Include your head and shoulders, up to about mid-chest height, unless you add in something of interest, like an obvious prop, or get in closer for impact. Position yourself slightly off centre and to the left which adds to the ‘look and feel’ that you’re facing into the content of the page. And you should be facing into the light so your face is bright and clear without any harsh shadows.

4. How to pose? 

Standing will give you the best posture and help you look slimmer and more confident. Your body (from your shoulders down) should be facing towards the right of the photo at about 30 degrees to the camera and hence into the page and not front on like a passport photo. 
Your face and eyes should be facing straight into to the camera, head forward stretching your neck, like an emu, and slightly down to create a defined jawline which will highlight your face. 
Eyes, now this is a tricky one, should be ‘squinshed’ (a phrase coined by the great Headshot Photographer: Peter Hurley) this is where you slightly bring up your bottom eyelids, not squinting your eyes, as this will create a more powerful and commanding look. However, this may not be the best idea if you have small eyes, so practice in the mirror to see the results.

5. What to wear? 

My answer to this question is always, it must be on-brand for you, reflect your personality and your style. So always be true to your brand and ensure your photographer designs the look that will compliment this. Generally speaking darker clothes (eg. mid-dark colored jacket and a lighter shirt/top) with a clean light colored background works best. The profile photo is meant to show you so keep it simple and direct.

6. Accessories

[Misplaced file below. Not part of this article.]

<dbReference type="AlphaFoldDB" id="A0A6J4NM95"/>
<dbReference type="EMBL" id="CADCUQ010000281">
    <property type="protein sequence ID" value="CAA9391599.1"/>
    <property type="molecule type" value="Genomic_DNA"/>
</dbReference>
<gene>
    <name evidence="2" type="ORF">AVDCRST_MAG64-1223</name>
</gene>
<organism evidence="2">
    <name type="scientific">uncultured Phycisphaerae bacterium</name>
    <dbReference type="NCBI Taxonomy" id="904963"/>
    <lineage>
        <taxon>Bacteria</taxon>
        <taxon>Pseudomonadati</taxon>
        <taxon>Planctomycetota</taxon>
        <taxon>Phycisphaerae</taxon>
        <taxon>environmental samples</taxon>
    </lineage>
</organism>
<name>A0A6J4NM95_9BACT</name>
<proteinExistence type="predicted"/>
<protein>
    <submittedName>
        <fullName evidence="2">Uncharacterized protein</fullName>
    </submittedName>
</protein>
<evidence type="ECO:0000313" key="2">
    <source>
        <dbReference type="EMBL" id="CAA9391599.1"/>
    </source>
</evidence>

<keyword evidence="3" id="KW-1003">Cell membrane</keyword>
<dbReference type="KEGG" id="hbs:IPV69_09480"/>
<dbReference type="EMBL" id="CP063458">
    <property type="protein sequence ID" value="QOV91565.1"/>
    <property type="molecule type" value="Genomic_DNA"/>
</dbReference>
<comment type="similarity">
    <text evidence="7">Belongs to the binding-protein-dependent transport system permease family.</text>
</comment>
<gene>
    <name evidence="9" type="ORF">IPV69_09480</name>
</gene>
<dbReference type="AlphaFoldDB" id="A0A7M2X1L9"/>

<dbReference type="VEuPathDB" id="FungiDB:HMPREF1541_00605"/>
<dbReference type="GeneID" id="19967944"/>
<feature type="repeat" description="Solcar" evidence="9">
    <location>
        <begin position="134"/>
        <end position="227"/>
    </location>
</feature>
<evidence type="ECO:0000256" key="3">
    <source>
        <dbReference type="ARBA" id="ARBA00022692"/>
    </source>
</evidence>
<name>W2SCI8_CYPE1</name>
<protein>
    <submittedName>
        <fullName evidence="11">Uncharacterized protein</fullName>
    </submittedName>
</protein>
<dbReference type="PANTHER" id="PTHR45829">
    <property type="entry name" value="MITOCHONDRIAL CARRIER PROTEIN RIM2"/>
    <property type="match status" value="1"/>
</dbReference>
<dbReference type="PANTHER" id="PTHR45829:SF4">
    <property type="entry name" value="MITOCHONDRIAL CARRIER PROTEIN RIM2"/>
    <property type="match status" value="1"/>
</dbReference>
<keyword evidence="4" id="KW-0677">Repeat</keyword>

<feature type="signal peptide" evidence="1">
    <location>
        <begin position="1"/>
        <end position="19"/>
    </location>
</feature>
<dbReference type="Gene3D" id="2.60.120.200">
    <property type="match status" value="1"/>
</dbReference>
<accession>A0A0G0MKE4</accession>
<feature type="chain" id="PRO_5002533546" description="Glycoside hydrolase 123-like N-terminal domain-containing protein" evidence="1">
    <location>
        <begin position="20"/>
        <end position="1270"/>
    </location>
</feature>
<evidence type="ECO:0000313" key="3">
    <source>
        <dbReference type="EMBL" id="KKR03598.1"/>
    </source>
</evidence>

Only wear the items you normally would wear in front of your Target Market or at the first contact with your clients. This way what people see in your photos will translate into reality.
If you wear glasses for at least 50% of the time in front of your clients, not if you are using them for reading, then you should wear them in your profile photos. And watch for glare and color cast created from the lenses of your glasses and compensate by slightly tilting your head until they are minimised or eliminated. Your photographer will be able to guide you on how to achieve this.

7. Should you include props or logos?

Generally speaking, this is a no-no unless the prop is very clear as to what it is, specific to your industry and it adds to your message and branding. Several of my profile photos include one of my cameras, it’s an obvious item to everyone, it’s large enough to be clearly seen and adds to the message that I’m a professional photographer. To add some oomph, you can include some logos of the media outlets you’ve been featured in, but only a few, make sure they are well known to your target market and ensure your profile photos are taken leaving space for the logos to be added in later.

8. Hair, what to keep and what not to

Get your hair cut at least 1 week before your photo shoot so that it doesn’t look too sharp and freshly cut. If you colour your hair do that as well at the same time. 
Make sure you have groomed your facial hairs, eyebrows, nose hairs, ears hair and neck hair. You’ll look and feel so much better when you’re viewing the photos during your photo shoot without having to imagine what you would look like with no nose hairs or bushy eyebrows once they have been photoshopped out.